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Posted on 01.08.2016 Under Legislative

Legislative Report for MAT

Judy Augenstein, check Legislative Consultant

January 2016

Speaker of the House Kevin Cotter has four chief priorities as he prepares to lead a temporarily smaller but more unified Republican caucus into his second and final year as House Speaker, and an overhaul and bailout of Detroit’s financially and academically failed school district is NOT among them.

Auto insurance changes, an update to energy laws, criminal justice spending and the broader state budget will top the agenda.  Cotter is deeply concerned with a key component of Governor Rick Snyder’s education plan which creates a a commission of gubernatorial and mayoral appointees to hire a manager who could close or reconfigure poor performing Detroit Public schools, regardless of whether they are traditional ones, independent charters or those overseen by a turnaround entity.

“Charter schools that are performing well, do not need to be tangled up in that mess,” Cotter said in a recent interview.  It is Cotter’s opinion that charters offer a tremendous opportunity to families who choose them.

Snyder outlined his Detroit Public School proposals last spring and again last fall, but no legislation was introduced before legislators adjourned for the 2015 year.  Snyder contends the most urgent issue is providing $715 million in state funds over a decade to pay off the district’s debt and spin off a new district, a tough sell for legislators a year after they helped bail out bankrupt Detroit.

Speaker Cotter enters the 2016 session months after a turbulent period in which the House expelled one Republican and forced the resignation of another over their extramarital affair and a strange attempt to make it less believable if it was exposed, apparently by the husband of one of the legislators.  Two former legislative aides to the legislators recently sued the House, alleging they were wrongfully fired and publicly humiliated after reporting the affair and other misconduct to Cotter’s office.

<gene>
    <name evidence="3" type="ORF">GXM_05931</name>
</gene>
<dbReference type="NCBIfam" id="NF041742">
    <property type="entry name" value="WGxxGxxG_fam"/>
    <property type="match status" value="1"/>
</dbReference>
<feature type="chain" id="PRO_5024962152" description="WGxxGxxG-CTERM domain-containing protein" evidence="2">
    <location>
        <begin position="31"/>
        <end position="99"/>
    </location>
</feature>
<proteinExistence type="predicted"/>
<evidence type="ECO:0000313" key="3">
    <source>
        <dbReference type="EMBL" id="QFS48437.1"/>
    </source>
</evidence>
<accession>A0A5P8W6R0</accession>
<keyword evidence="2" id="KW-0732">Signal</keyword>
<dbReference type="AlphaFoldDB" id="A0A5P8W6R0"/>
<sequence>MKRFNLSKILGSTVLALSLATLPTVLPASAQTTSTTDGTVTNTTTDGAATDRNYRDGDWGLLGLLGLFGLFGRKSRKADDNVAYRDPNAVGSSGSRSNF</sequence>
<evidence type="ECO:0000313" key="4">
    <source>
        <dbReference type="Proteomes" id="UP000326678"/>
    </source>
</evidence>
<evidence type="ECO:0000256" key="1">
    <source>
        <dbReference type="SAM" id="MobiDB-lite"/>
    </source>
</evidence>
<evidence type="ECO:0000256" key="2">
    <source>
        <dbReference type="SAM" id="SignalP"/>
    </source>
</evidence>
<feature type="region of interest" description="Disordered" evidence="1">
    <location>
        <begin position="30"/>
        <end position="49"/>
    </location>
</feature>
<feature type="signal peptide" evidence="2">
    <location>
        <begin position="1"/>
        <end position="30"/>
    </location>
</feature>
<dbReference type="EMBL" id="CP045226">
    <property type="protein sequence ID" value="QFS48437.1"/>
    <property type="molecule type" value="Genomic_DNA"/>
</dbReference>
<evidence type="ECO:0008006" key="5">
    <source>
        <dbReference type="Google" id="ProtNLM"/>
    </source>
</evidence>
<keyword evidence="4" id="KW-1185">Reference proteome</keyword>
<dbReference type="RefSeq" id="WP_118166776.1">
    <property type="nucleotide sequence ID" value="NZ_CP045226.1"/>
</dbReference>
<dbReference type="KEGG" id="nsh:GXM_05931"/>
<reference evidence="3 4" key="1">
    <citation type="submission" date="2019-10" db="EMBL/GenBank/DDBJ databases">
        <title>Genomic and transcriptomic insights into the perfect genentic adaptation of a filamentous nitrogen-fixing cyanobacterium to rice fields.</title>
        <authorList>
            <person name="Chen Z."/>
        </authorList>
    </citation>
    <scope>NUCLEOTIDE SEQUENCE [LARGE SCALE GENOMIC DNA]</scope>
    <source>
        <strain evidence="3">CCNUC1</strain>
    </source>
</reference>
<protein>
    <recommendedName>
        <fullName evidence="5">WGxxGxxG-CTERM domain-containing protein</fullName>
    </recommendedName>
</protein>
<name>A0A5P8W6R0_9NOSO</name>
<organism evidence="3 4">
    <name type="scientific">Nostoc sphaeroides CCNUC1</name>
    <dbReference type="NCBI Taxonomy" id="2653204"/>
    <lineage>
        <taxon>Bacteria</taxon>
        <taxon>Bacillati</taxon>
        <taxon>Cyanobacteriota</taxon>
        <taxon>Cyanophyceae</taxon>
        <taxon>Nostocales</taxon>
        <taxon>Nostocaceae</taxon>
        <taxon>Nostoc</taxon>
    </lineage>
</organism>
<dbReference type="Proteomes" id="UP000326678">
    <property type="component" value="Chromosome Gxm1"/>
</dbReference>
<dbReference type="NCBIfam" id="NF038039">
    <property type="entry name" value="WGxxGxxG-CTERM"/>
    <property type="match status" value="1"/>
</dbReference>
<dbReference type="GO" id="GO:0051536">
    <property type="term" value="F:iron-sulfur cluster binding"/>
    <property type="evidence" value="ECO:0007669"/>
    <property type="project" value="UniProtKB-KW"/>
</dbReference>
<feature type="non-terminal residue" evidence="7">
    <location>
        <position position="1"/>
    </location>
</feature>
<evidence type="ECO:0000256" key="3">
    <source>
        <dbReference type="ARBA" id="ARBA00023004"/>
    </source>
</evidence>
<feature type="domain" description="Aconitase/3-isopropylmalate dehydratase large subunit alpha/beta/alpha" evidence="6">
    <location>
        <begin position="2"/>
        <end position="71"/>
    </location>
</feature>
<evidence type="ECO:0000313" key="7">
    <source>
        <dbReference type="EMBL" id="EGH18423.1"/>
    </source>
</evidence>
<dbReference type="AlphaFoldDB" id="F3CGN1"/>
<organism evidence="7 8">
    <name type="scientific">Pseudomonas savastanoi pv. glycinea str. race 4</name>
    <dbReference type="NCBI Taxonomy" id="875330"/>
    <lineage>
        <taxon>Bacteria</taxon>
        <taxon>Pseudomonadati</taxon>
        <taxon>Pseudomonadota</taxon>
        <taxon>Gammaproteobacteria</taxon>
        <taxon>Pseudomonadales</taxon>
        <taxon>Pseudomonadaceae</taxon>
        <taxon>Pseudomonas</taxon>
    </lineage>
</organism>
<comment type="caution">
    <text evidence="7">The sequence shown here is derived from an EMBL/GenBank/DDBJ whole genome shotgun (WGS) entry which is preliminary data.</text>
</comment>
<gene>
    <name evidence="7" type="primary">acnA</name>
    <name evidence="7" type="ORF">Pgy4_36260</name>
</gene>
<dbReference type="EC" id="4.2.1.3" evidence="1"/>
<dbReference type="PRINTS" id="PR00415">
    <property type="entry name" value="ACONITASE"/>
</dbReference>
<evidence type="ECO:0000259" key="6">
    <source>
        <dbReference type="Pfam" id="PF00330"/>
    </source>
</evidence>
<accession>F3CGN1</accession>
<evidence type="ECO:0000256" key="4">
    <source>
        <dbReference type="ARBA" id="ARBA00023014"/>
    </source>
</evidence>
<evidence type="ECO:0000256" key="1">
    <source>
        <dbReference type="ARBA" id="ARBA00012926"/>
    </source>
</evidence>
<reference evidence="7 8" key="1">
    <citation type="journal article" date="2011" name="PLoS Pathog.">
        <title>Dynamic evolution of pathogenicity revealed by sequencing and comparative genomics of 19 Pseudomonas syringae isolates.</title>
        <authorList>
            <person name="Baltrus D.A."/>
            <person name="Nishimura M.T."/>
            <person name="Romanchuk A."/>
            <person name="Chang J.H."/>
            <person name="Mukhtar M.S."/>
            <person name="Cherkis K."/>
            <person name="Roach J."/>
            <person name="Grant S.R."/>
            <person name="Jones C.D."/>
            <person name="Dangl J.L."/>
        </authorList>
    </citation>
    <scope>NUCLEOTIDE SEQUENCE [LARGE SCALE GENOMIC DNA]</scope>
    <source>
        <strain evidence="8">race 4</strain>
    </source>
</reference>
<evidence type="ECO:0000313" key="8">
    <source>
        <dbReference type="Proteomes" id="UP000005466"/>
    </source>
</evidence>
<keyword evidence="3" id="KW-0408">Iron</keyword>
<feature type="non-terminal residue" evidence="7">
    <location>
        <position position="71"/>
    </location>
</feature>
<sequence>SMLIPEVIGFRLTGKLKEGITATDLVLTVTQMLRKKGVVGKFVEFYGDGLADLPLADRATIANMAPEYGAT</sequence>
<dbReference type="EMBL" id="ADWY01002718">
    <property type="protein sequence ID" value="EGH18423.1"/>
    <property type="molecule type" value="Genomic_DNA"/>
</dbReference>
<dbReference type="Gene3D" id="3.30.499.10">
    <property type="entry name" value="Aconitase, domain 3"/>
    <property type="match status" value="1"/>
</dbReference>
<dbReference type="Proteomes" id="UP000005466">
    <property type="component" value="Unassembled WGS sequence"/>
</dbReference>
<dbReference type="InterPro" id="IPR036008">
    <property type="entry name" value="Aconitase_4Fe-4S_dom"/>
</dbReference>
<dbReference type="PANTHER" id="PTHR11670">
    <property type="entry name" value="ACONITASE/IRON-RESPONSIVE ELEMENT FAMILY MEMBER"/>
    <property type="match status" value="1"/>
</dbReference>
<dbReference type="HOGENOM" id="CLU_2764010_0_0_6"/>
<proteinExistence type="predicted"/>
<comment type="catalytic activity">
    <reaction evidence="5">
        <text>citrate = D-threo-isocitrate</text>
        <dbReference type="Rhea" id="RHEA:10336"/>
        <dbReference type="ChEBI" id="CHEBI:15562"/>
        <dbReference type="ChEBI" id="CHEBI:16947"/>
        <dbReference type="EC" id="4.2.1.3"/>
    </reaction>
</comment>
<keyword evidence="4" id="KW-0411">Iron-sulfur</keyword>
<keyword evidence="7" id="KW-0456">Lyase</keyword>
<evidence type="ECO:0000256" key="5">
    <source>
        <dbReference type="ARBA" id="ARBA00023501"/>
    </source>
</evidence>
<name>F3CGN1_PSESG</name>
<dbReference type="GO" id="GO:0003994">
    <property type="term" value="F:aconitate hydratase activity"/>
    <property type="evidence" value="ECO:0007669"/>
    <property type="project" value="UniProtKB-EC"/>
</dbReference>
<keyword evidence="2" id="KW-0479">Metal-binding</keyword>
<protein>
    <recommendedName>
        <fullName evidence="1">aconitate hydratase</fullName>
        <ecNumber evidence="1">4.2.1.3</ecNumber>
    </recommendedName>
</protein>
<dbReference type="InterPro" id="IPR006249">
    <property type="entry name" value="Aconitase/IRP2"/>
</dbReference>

Cotter contends the 61 member GOP caucus is much more effective than when it had 63 representatives, saying that the group is tighter and more willing to work together.  Republicans are favored to fill the two vacant seats in March special elections.

Late last year House Republicans mustered enough votes to approve a road funding plan, including increased fuel tax and vehicle registration fees, without Democratic support.  Republicans also voted mostly along party lines for a bill to hold back third-graders lagging behind on state reading tests and most recently sent Snyder legislation to eliminate the straight ticket option from ballots which was signed into law by Governor Snyder this week.

The House’s most immediate issue when it returns next week may be energy bills, which have not cleared either chamber despite pressure from major utilities to act on the bills in 2015.   School districts and some big companies are fighting the legislation they fear would further limit competition in a partially deregulated power system.  State law guarantees DTE Electric, Consumers Energy and smaller utilities 90 percent of electricity sales in their regions.  Alternate suppliers can sell the remaining 10 percent.

The Legislature returns to Lansing next week on Wednesday, January 13.  I plan to attend the board meeting next week with a list of legislative issues we should be pushing this year.  This year is the last year of the two year session and a campaign year which surely guarantees an active lame duck session where anything can be accomplished.

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